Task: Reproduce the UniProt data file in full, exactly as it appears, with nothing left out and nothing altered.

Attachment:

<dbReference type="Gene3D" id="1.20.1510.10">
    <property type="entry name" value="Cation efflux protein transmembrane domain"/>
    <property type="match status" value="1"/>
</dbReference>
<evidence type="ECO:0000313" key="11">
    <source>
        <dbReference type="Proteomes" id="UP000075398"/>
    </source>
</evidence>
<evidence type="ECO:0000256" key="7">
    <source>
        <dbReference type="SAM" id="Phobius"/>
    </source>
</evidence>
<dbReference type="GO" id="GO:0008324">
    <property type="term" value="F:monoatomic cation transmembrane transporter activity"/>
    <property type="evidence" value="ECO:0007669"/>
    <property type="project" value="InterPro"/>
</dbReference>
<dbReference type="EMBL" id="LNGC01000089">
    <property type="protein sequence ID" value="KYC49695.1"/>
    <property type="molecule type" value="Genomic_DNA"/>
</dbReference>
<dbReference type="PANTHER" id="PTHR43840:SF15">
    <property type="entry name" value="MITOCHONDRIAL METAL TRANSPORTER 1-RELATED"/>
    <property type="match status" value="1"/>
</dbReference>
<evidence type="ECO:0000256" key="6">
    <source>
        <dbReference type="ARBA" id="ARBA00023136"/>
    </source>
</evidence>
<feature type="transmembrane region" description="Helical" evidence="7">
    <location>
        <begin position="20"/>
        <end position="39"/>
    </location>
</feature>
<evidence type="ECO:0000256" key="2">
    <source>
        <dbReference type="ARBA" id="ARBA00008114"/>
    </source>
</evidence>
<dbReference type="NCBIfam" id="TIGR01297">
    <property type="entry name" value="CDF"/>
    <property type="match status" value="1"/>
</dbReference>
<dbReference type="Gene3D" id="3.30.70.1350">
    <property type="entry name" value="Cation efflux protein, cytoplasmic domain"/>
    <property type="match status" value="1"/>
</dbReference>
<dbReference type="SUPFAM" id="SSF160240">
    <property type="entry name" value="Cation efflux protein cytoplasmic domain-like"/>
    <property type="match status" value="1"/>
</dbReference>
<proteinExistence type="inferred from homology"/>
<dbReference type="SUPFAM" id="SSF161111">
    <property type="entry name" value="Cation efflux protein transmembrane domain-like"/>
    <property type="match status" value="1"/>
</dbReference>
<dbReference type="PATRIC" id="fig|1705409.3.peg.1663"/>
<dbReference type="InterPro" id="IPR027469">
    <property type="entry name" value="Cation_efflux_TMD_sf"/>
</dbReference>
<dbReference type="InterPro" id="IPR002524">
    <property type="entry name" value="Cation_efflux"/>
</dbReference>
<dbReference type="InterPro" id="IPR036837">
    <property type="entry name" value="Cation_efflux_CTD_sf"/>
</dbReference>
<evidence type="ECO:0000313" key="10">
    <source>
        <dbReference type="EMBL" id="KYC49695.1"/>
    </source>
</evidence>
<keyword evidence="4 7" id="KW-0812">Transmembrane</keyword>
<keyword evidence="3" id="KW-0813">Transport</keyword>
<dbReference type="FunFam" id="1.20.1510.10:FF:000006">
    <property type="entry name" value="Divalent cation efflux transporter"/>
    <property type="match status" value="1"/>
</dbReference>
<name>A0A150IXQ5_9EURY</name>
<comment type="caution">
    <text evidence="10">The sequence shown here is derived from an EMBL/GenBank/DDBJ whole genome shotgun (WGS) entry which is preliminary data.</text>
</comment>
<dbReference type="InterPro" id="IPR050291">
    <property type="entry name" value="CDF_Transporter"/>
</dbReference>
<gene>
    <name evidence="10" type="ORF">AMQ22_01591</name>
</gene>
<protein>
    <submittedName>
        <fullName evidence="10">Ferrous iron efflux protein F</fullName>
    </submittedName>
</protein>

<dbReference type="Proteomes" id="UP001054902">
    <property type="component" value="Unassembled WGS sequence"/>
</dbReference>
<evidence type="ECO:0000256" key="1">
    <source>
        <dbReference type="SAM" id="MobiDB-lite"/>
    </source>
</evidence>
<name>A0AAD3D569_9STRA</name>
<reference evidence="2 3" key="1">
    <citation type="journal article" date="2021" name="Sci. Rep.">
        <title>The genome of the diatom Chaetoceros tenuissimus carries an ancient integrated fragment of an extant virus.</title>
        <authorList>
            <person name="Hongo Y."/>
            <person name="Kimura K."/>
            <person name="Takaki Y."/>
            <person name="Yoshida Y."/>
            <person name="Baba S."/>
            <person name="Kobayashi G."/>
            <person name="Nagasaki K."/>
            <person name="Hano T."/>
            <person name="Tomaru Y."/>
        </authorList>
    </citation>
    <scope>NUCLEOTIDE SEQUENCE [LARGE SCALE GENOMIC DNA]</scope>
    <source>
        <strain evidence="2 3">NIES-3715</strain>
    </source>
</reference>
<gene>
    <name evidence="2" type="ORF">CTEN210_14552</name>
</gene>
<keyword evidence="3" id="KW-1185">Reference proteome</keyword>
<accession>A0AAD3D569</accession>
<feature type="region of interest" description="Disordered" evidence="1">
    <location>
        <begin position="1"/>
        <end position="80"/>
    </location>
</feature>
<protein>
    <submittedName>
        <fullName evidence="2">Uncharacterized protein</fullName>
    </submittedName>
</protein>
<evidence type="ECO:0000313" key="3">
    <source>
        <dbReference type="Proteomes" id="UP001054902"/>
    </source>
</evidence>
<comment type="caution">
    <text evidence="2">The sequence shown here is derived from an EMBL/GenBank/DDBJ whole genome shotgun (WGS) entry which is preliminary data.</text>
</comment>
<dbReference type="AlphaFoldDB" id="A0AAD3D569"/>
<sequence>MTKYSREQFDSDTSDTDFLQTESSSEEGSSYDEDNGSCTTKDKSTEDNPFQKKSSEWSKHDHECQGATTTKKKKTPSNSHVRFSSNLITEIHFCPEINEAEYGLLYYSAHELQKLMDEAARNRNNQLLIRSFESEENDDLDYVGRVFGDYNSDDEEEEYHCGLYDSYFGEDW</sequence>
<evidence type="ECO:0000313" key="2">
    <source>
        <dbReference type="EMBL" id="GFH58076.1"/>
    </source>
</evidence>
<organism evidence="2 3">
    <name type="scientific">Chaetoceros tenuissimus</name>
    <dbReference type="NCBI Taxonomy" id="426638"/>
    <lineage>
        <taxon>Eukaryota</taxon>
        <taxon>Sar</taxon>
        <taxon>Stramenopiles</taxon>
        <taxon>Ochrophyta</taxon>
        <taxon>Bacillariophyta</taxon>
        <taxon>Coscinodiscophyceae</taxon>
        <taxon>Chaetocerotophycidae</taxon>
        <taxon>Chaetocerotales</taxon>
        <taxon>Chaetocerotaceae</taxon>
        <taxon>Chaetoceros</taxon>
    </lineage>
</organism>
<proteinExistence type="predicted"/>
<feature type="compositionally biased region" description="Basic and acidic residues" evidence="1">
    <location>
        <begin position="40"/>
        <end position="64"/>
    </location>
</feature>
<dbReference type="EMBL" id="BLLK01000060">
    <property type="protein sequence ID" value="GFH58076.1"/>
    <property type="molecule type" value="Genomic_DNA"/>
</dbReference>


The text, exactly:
<dbReference type="Gene3D" id="1.20.1510.10">
    <property type="entry name" value="Cation efflux protein transmembrane domain"/>
    <property type="match status" value="1"/>
</dbReference>
<evidence type="ECO:0000313" key="11">
    <source>
        <dbReference type="Proteomes" id="UP000075398"/>
    </source>
</evidence>
<evidence type="ECO:0000256" key="7">
    <source>
        <dbReference type="SAM" id="Phobius"/>
    </source>
</evidence>
<dbReference type="GO" id="GO:0008324">
    <property type="term" value="F:monoatomic cation transmembrane transporter activity"/>
    <property type="evidence" value="ECO:0007669"/>
    <property type="project" value="InterPro"/>
</dbReference>
<dbReference type="EMBL" id="LNGC01000089">
    <property type="protein sequence ID" value="KYC49695.1"/>
    <property type="molecule type" value="Genomic_DNA"/>
</dbReference>
<dbReference type="PANTHER" id="PTHR43840:SF15">
    <property type="entry name" value="MITOCHONDRIAL METAL TRANSPORTER 1-RELATED"/>
    <property type="match status" value="1"/>
</dbReference>
<evidence type="ECO:0000256" key="6">
    <source>
        <dbReference type="ARBA" id="ARBA00023136"/>
    </source>
</evidence>
<feature type="transmembrane region" description="Helical" evidence="7">
    <location>
        <begin position="20"/>
        <end position="39"/>
    </location>
</feature>
<evidence type="ECO:0000256" key="2">
    <source>
        <dbReference type="ARBA" id="ARBA00008114"/>
    </source>
</evidence>
<dbReference type="NCBIfam" id="TIGR01297">
    <property type="entry name" value="CDF"/>
    <property type="match status" value="1"/>
</dbReference>
<dbReference type="Gene3D" id="3.30.70.1350">
    <property type="entry name" value="Cation efflux protein, cytoplasmic domain"/>
    <property type="match status" value="1"/>
</dbReference>
<dbReference type="SUPFAM" id="SSF160240">
    <property type="entry name" value="Cation efflux protein cytoplasmic domain-like"/>
    <property type="match status" value="1"/>
</dbReference>
<proteinExistence type="inferred from homology"/>
<dbReference type="SUPFAM" id="SSF161111">
    <property type="entry name" value="Cation efflux protein transmembrane domain-like"/>
    <property type="match status" value="1"/>
</dbReference>
<dbReference type="PATRIC" id="fig|1705409.3.peg.1663"/>
<dbReference type="InterPro" id="IPR027469">
    <property type="entry name" value="Cation_efflux_TMD_sf"/>
</dbReference>
<dbReference type="InterPro" id="IPR002524">
    <property type="entry name" value="Cation_efflux"/>
</dbReference>
<dbReference type="InterPro" id="IPR036837">
    <property type="entry name" value="Cation_efflux_CTD_sf"/>
</dbReference>
<evidence type="ECO:0000313" key="10">
    <source>
        <dbReference type="EMBL" id="KYC49695.1"/>
    </source>
</evidence>
<keyword evidence="4 7" id="KW-0812">Transmembrane</keyword>
<keyword evidence="3" id="KW-0813">Transport</keyword>
<dbReference type="FunFam" id="1.20.1510.10:FF:000006">
    <property type="entry name" value="Divalent cation efflux transporter"/>
    <property type="match status" value="1"/>
</dbReference>
<name>A0A150IXQ5_9EURY</name>
<comment type="caution">
    <text evidence="10">The sequence shown here is derived from an EMBL/GenBank/DDBJ whole genome shotgun (WGS) entry which is preliminary data.</text>
</comment>
<dbReference type="InterPro" id="IPR050291">
    <property type="entry name" value="CDF_Transporter"/>
</dbReference>
<gene>
    <name evidence="10" type="ORF">AMQ22_01591</name>
</gene>
<protein>
    <submittedName>
        <fullName evidence="10">Ferrous iron efflux protein F</fullName>
    </submittedName>
</protein>

<dbReference type="Proteomes" id="UP001054902">
    <property type="component" value="Unassembled WGS sequence"/>
</dbReference>
<evidence type="ECO:0000256" key="1">
    <source>
        <dbReference type="SAM" id="MobiDB-lite"/>
    </source>
</evidence>
<name>A0AAD3D569_9STRA</name>
<reference evidence="2 3" key="1">
    <citation type="journal article" date="2021" name="Sci. Rep.">
        <title>The genome of the diatom Chaetoceros tenuissimus carries an ancient integrated fragment of an extant virus.</title>
        <authorList>
            <person name="Hongo Y."/>
            <person name="Kimura K."/>
            <person name="Takaki Y."/>
            <person name="Yoshida Y."/>
            <person name="Baba S."/>
            <person name="Kobayashi G."/>
            <person name="Nagasaki K."/>
            <person name="Hano T."/>
            <person name="Tomaru Y."/>
        </authorList>
    </citation>
    <scope>NUCLEOTIDE SEQUENCE [LARGE SCALE GENOMIC DNA]</scope>
    <source>
        <strain evidence="2 3">NIES-3715</strain>
    </source>
</reference>
<gene>
    <name evidence="2" type="ORF">CTEN210_14552</name>
</gene>
<keyword evidence="3" id="KW-1185">Reference proteome</keyword>
<accession>A0AAD3D569</accession>
<feature type="region of interest" description="Disordered" evidence="1">
    <location>
        <begin position="1"/>
        <end position="80"/>
    </location>
</feature>
<protein>
    <submittedName>
        <fullName evidence="2">Uncharacterized protein</fullName>
    </submittedName>
</protein>
<evidence type="ECO:0000313" key="3">
    <source>
        <dbReference type="Proteomes" id="UP001054902"/>
    </source>
</evidence>
<comment type="caution">
    <text evidence="2">The sequence shown here is derived from an EMBL/GenBank/DDBJ whole genome shotgun (WGS) entry which is preliminary data.</text>
</comment>
<dbReference type="AlphaFoldDB" id="A0AAD3D569"/>
<sequence>MTKYSREQFDSDTSDTDFLQTESSSEEGSSYDEDNGSCTTKDKSTEDNPFQKKSSEWSKHDHECQGATTTKKKKTPSNSHVRFSSNLITEIHFCPEINEAEYGLLYYSAHELQKLMDEAARNRNNQLLIRSFESEENDDLDYVGRVFGDYNSDDEEEEYHCGLYDSYFGEDW</sequence>
<evidence type="ECO:0000313" key="2">
    <source>
        <dbReference type="EMBL" id="GFH58076.1"/>
    </source>
</evidence>
<organism evidence="2 3">
    <name type="scientific">Chaetoceros tenuissimus</name>
    <dbReference type="NCBI Taxonomy" id="426638"/>
    <lineage>
        <taxon>Eukaryota</taxon>
        <taxon>Sar</taxon>
        <taxon>Stramenopiles</taxon>
        <taxon>Ochrophyta</taxon>
        <taxon>Bacillariophyta</taxon>
        <taxon>Coscinodiscophyceae</taxon>
        <taxon>Chaetocerotophycidae</taxon>
        <taxon>Chaetocerotales</taxon>
        <taxon>Chaetocerotaceae</taxon>
        <taxon>Chaetoceros</taxon>
    </lineage>
</organism>
<proteinExistence type="predicted"/>
<feature type="compositionally biased region" description="Basic and acidic residues" evidence="1">
    <location>
        <begin position="40"/>
        <end position="64"/>
    </location>
</feature>
<dbReference type="EMBL" id="BLLK01000060">
    <property type="protein sequence ID" value="GFH58076.1"/>
    <property type="molecule type" value="Genomic_DNA"/>
</dbReference>